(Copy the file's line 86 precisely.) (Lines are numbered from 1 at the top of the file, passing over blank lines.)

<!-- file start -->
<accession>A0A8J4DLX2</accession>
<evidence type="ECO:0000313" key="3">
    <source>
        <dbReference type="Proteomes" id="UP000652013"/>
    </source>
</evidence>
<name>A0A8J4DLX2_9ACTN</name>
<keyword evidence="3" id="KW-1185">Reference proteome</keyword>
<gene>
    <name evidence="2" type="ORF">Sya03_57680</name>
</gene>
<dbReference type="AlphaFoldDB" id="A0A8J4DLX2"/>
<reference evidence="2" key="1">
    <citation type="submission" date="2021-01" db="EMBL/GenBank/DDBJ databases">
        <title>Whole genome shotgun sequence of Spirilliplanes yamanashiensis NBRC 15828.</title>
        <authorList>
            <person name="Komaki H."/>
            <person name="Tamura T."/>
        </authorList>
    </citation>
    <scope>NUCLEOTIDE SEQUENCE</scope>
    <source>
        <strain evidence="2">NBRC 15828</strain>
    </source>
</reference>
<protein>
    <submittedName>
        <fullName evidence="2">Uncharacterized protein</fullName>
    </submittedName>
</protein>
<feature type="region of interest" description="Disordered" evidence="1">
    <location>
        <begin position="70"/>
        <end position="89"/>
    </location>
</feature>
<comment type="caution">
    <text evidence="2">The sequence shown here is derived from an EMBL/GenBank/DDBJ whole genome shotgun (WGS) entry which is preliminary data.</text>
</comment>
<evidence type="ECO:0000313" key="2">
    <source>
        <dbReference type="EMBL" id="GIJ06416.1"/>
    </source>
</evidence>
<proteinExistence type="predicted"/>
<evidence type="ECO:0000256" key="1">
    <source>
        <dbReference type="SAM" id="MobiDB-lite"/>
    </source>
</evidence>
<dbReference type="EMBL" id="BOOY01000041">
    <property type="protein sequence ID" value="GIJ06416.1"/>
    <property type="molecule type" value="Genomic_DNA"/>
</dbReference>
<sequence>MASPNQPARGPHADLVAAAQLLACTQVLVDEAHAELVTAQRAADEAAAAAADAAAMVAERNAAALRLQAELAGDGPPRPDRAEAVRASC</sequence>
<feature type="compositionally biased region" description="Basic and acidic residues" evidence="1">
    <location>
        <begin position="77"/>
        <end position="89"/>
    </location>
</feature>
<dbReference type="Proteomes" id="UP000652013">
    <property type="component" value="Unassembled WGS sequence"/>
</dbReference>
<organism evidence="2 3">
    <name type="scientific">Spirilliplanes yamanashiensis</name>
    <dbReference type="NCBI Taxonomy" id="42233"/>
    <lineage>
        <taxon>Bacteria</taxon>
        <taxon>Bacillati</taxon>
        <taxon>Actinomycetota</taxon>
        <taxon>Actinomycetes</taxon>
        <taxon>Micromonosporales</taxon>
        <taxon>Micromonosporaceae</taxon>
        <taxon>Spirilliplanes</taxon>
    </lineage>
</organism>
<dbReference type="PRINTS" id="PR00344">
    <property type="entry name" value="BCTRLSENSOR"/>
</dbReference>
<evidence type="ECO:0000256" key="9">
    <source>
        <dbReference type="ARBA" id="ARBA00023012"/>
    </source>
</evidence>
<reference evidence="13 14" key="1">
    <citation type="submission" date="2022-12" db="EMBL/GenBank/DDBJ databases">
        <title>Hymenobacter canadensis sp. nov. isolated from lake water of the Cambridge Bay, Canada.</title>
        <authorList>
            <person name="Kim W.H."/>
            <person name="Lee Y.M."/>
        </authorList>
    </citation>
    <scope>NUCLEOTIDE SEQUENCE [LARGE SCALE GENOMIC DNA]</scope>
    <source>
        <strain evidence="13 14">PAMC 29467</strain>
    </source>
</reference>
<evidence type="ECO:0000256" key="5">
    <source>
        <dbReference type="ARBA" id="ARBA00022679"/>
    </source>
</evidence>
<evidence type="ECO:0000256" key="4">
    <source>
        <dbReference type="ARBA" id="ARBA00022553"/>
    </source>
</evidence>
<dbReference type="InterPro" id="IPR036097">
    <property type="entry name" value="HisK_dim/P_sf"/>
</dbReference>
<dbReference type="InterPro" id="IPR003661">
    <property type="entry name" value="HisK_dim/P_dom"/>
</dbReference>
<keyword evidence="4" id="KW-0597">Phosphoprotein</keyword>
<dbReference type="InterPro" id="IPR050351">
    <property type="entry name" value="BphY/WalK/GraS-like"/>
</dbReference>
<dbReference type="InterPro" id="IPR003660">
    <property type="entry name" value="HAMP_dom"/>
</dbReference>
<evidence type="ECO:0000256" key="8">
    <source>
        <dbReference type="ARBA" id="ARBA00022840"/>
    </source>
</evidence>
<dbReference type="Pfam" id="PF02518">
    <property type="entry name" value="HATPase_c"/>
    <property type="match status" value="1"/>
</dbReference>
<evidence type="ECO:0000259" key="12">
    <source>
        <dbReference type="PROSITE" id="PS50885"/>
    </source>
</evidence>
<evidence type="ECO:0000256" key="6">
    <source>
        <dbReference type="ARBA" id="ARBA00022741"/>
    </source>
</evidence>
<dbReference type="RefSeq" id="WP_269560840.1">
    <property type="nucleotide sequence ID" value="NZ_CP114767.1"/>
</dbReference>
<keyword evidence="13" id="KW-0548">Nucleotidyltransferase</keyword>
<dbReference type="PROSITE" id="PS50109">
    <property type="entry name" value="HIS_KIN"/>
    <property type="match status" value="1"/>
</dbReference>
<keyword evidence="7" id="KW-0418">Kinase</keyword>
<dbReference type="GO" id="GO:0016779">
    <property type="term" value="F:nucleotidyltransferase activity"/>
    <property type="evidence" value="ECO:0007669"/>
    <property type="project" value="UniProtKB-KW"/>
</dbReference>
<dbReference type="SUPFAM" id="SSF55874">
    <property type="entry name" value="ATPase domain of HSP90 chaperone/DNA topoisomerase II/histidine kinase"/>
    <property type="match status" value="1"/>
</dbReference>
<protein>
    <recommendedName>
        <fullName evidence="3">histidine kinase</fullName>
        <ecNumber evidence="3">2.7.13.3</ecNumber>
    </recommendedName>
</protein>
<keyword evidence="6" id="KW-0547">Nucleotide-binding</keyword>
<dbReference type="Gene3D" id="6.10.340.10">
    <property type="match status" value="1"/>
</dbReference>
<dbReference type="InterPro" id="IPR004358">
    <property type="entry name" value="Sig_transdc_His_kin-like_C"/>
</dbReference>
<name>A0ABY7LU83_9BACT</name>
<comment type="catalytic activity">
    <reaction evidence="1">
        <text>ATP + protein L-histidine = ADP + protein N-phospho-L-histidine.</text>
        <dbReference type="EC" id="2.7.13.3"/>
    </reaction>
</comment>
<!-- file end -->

<reference evidence="13 14" key="1">